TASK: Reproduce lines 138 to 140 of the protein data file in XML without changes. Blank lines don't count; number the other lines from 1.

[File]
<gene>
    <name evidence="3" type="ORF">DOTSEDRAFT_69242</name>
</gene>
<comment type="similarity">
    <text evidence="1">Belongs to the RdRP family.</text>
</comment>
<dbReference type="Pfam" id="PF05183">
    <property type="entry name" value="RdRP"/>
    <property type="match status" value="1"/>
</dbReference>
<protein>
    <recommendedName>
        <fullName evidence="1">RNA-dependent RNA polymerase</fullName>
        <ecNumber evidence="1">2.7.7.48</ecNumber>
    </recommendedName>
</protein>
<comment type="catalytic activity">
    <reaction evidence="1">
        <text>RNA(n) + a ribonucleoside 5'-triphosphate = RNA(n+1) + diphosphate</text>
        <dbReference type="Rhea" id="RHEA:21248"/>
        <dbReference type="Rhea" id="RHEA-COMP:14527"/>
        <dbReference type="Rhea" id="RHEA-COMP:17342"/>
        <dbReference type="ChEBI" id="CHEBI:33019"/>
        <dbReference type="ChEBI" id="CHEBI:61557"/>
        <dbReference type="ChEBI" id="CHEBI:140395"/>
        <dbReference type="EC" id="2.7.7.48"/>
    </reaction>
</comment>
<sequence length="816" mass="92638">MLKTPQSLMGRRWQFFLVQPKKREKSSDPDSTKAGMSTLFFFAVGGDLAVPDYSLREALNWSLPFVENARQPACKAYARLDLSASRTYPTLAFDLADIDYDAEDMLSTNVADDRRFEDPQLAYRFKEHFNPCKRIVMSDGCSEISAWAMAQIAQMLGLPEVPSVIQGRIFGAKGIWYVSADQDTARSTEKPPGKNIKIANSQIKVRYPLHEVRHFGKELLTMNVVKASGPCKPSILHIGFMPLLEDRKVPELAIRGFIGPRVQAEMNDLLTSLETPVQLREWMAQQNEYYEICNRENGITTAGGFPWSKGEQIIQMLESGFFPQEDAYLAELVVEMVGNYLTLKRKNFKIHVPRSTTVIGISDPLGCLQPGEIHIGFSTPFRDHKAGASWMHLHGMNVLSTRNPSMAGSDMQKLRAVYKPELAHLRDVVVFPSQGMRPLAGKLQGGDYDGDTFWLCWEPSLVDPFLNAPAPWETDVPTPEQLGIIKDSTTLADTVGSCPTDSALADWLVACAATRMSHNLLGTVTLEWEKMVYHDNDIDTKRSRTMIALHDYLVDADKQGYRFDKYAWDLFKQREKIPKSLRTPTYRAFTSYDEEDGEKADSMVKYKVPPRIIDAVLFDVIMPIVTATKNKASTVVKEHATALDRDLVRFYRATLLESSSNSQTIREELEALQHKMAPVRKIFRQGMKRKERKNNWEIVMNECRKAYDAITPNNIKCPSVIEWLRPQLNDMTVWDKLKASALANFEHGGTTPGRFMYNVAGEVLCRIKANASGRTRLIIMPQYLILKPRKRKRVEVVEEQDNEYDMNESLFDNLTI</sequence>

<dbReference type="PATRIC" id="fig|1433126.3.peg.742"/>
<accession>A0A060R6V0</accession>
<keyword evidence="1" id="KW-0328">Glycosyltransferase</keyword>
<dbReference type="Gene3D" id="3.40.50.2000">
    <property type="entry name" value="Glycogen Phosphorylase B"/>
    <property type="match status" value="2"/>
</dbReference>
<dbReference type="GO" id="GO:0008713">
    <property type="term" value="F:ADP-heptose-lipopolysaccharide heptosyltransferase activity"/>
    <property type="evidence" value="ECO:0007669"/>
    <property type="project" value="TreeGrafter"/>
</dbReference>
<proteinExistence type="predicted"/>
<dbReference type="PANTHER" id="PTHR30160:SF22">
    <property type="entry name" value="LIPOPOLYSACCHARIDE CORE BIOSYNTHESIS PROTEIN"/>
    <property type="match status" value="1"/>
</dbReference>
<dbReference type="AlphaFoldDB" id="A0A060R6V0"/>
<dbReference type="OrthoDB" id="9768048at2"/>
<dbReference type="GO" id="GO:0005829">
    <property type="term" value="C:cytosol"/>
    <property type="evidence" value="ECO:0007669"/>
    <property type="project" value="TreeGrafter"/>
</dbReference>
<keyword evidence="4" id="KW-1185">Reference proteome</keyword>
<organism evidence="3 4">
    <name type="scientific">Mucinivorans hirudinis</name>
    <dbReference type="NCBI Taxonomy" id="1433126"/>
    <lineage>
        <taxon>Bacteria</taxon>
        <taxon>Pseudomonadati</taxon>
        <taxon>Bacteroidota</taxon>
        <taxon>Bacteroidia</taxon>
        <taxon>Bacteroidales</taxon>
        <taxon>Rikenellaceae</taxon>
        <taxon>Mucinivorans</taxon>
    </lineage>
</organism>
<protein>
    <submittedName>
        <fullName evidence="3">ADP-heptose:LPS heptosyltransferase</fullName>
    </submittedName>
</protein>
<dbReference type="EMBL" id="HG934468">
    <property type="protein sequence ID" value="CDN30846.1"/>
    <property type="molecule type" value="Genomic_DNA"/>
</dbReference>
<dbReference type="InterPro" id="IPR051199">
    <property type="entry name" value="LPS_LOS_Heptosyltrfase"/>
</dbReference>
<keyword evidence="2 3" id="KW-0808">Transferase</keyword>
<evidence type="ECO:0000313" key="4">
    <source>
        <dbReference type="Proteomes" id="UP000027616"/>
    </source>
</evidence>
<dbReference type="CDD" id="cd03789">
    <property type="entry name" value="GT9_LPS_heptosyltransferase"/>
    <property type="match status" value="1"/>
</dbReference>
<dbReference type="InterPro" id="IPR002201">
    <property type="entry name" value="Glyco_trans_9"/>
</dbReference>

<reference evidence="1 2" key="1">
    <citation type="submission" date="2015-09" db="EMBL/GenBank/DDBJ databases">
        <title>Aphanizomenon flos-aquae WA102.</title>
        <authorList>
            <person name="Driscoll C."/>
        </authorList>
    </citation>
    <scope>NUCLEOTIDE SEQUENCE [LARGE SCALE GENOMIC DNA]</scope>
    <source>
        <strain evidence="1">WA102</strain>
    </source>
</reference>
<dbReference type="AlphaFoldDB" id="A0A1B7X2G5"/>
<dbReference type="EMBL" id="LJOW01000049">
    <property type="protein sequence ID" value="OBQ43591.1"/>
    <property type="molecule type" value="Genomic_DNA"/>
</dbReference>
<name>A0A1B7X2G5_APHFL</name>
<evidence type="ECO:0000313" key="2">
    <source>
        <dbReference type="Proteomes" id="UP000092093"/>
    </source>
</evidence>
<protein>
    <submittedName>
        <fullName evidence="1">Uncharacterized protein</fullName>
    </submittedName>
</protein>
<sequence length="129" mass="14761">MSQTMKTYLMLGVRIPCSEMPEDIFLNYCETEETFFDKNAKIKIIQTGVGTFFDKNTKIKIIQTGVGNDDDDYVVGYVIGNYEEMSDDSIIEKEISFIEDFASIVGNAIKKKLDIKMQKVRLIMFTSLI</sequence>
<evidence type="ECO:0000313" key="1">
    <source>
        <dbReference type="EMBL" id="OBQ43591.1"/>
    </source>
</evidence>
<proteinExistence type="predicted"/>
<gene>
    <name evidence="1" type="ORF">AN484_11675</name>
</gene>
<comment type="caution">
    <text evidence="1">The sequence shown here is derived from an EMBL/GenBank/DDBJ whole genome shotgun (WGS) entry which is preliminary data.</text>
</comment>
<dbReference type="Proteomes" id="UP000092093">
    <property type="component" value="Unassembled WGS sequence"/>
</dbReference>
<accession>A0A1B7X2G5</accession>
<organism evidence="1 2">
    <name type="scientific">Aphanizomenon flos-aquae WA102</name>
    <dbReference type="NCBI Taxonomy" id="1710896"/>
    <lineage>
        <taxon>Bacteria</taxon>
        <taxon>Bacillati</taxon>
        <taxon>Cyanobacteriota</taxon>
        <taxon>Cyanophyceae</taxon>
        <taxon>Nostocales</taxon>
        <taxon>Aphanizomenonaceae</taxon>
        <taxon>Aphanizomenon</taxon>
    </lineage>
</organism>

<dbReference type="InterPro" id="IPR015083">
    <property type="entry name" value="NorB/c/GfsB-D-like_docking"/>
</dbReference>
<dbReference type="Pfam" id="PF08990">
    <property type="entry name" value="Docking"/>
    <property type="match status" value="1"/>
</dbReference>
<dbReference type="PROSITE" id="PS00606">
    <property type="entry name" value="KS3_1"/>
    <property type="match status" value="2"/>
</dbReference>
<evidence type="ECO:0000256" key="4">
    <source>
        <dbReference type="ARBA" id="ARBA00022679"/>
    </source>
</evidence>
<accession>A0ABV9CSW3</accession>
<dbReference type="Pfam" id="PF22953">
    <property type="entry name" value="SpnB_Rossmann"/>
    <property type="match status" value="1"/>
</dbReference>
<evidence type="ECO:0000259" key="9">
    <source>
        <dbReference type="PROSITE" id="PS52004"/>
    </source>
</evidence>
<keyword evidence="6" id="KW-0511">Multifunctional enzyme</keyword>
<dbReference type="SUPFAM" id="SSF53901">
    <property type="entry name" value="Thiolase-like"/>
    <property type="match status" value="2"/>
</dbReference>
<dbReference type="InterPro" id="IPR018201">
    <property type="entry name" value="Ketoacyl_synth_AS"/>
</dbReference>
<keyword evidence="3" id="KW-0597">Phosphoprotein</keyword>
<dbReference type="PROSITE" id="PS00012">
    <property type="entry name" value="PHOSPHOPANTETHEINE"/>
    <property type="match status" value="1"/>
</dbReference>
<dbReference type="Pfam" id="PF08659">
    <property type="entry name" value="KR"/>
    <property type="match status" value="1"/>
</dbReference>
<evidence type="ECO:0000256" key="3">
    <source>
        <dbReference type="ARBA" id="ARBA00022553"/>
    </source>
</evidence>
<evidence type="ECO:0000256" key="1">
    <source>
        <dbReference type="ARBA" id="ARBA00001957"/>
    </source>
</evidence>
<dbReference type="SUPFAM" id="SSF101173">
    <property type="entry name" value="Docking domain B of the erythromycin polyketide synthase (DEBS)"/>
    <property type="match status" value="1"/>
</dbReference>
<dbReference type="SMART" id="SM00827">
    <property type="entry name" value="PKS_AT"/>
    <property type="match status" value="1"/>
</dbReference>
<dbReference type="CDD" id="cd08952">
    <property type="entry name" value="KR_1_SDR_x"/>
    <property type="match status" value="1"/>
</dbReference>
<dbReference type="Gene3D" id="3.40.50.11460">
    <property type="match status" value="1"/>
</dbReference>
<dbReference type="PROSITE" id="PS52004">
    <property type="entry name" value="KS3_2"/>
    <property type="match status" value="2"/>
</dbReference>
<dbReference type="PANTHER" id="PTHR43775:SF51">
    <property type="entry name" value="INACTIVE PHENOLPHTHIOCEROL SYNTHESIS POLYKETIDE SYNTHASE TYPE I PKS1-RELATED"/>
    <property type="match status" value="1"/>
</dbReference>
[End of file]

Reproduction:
<organism evidence="1 2">
    <name type="scientific">Aphanizomenon flos-aquae WA102</name>
    <dbReference type="NCBI Taxonomy" id="1710896"/>